In the secular records of the time we read that Ephesus had the reputation of being a major center for the popular magical practices. It was also the center of worship of the goddess Diana. In fact the ruins of the temple of the goddess Diana in Ephesus are listed as one of the ancient wonders of the world. It would appear that many of the new Ephesian believers had been earning a good living by practicing magic, casting spells and making magic potions. And now they were giving up their lucrative professions as magicians to follow Jesus.

These new Christians might lose money while they were finding another line of work, but that didn’t matter! They might not make as much money in the future learning another trade, but they didn’t care. Money didn’t matter! Security didn’t count! They would sacrifice it all in order to follow Jesus, the Pearl of great price! A real revival was happening!

The impact that Paul and these Christians had on the people who lived in the surrounding countryside was significant. The news of the huge bonfire in Ephesus spread and many other people were throwing away their idols and coming to Jesus. Christianity was spreading throughout Asia and southern Europe! Scripture says: “All who lived in Asia heard the word of the Lord Jesus, both Jews and Greeks.” (Acts 19:10b)

Paul stayed and preached in Ephesus for several years and God blessed his ministry and blessed the new believers in Ephesus with many miracles and healings. Let’s listen to how Scripture tells it. “Now God worked unusual miracles by the hands of Paul. So that even handkerchiefs or aprons were brought from his body to the sick, and the diseases left them and the evil spirits went out of them.” (Acts 19:11-12) I like to believe that God drew near to the Ephesian believers and to Paul because they drew near to Him.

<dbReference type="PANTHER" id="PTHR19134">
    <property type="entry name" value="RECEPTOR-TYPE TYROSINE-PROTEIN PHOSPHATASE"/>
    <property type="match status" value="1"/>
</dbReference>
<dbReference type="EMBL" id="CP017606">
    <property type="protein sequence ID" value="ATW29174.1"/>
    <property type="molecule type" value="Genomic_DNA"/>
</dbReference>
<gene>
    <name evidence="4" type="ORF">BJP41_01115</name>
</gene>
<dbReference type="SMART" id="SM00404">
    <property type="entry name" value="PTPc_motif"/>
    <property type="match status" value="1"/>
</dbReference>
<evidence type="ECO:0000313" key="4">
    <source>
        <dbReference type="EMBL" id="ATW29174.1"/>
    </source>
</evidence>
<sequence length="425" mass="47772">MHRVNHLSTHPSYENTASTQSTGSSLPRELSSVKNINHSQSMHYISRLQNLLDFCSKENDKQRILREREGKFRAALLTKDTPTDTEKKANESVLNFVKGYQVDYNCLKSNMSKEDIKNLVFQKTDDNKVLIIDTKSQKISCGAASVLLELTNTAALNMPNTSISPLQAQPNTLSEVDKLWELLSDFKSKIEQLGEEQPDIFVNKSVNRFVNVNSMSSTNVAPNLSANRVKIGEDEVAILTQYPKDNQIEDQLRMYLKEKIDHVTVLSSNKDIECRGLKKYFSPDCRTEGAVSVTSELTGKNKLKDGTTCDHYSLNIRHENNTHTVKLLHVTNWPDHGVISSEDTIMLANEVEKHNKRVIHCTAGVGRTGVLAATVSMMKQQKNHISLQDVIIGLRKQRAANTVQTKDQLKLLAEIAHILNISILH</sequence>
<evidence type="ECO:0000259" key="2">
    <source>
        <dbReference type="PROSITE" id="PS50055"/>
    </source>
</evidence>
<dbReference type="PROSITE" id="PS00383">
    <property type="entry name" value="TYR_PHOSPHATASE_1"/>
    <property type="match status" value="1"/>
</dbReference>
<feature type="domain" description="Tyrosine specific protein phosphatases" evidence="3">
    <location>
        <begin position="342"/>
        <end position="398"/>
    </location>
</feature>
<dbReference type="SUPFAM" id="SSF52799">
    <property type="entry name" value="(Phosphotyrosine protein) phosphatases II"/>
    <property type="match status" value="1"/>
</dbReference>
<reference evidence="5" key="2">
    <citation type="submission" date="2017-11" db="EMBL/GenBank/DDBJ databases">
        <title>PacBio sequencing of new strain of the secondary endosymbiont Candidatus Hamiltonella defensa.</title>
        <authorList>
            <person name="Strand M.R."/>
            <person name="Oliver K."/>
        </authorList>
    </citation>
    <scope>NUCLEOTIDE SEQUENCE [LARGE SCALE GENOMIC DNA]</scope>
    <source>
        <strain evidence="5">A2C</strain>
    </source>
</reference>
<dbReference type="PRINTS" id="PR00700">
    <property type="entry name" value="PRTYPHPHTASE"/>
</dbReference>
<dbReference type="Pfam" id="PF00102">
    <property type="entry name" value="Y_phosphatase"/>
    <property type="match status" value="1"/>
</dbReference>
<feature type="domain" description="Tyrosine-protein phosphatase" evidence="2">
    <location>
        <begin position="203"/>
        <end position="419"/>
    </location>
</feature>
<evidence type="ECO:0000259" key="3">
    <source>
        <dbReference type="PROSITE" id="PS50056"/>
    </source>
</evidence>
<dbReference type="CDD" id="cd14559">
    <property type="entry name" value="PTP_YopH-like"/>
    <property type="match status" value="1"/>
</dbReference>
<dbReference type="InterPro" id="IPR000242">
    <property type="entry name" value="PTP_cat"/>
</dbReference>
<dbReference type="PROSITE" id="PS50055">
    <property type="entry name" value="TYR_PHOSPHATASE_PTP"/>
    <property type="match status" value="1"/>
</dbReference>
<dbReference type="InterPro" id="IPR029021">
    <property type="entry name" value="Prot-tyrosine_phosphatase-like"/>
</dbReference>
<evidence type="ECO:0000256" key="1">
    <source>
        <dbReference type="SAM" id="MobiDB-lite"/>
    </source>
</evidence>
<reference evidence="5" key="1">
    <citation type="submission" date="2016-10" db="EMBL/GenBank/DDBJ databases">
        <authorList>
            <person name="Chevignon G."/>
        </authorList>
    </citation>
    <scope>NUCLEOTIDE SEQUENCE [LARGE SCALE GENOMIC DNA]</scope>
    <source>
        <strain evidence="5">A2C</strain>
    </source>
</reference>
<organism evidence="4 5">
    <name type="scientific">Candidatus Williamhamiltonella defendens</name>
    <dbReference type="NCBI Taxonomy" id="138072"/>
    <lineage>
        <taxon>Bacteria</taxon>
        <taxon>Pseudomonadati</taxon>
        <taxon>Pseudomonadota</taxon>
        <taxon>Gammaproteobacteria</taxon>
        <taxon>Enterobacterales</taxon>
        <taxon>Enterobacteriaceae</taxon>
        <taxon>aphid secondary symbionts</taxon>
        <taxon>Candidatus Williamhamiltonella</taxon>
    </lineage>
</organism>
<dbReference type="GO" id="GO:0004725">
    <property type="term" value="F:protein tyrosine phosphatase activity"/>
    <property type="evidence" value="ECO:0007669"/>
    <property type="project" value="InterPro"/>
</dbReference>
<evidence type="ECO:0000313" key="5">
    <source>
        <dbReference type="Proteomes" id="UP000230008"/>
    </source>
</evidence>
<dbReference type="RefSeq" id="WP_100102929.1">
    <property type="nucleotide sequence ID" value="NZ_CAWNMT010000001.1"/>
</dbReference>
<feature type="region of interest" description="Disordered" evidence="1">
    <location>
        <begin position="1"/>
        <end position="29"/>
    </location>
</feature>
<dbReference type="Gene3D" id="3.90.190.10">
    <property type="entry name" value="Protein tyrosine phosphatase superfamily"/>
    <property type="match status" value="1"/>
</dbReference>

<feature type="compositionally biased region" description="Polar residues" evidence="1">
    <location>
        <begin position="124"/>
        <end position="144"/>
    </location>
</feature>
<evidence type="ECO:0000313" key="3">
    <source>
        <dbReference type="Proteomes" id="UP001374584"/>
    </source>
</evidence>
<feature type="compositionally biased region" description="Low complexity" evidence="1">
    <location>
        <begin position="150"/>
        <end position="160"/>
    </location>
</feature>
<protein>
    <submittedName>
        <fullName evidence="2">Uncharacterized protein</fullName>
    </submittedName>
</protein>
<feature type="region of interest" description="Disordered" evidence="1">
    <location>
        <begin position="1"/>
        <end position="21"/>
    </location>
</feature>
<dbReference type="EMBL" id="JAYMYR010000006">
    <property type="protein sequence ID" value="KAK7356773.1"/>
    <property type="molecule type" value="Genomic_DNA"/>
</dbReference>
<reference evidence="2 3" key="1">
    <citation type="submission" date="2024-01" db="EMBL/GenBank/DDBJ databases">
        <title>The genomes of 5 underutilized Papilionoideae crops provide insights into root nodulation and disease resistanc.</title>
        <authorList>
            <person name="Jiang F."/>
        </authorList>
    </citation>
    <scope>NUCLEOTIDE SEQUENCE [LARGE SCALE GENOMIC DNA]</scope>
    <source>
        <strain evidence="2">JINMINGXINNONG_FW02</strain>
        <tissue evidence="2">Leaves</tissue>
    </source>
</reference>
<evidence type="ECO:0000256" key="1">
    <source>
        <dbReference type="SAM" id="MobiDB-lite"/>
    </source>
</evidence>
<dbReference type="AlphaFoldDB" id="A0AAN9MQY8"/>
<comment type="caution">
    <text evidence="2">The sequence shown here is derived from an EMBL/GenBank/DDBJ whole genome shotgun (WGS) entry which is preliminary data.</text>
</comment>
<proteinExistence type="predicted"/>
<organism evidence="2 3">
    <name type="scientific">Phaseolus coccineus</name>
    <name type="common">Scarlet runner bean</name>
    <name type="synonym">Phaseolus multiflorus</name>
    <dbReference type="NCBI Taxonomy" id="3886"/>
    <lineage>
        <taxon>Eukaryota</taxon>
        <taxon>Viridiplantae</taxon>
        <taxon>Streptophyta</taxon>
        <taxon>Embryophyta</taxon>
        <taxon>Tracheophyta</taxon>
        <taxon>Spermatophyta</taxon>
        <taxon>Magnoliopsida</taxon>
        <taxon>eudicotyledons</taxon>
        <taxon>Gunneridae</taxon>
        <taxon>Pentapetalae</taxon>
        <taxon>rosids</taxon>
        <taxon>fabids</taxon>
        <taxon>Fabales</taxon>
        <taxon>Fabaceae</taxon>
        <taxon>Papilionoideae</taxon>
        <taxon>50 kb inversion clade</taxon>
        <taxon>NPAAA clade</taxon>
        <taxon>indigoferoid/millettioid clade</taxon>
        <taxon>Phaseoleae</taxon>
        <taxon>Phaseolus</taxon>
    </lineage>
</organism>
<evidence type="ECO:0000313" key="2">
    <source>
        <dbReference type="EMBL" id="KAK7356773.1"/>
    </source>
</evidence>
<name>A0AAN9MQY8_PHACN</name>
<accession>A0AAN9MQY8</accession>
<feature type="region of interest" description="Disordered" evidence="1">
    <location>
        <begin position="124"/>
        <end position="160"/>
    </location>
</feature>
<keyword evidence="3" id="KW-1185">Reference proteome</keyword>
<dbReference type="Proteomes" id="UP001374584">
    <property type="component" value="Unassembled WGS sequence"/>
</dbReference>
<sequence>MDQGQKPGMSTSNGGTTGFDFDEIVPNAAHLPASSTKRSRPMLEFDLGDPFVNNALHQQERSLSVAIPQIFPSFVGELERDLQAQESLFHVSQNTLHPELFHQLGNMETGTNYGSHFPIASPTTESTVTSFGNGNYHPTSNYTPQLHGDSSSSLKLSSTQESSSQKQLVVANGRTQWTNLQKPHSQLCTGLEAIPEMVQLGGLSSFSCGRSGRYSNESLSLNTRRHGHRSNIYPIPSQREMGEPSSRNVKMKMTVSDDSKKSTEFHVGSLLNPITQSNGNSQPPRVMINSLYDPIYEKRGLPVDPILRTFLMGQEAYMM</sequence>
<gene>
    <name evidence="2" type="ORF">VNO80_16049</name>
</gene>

But whenever the kingdom of God is advancing, persecution from Satan is sure to follow. And it didn’t take long for persecution to show up in Ephesus. Thousands of Ephesians were turning from idol worship and following Christ. Real revival was changing the fabric of the Ephesian economy. When part of a culture is changed, everything is affected. And people don’t like change, especially when it affects their money or their power. “The love of money is the root of all evil.” (1 Timothy 6:10) So there was anger in Ephesus. The craftsmen and silversmiths were upset that all of these new Christians were no longer hiring them to make more idols. With so many thousands becoming Christian, their businesses in Ephesus were being affected. Let’s hear what Scripture says about this.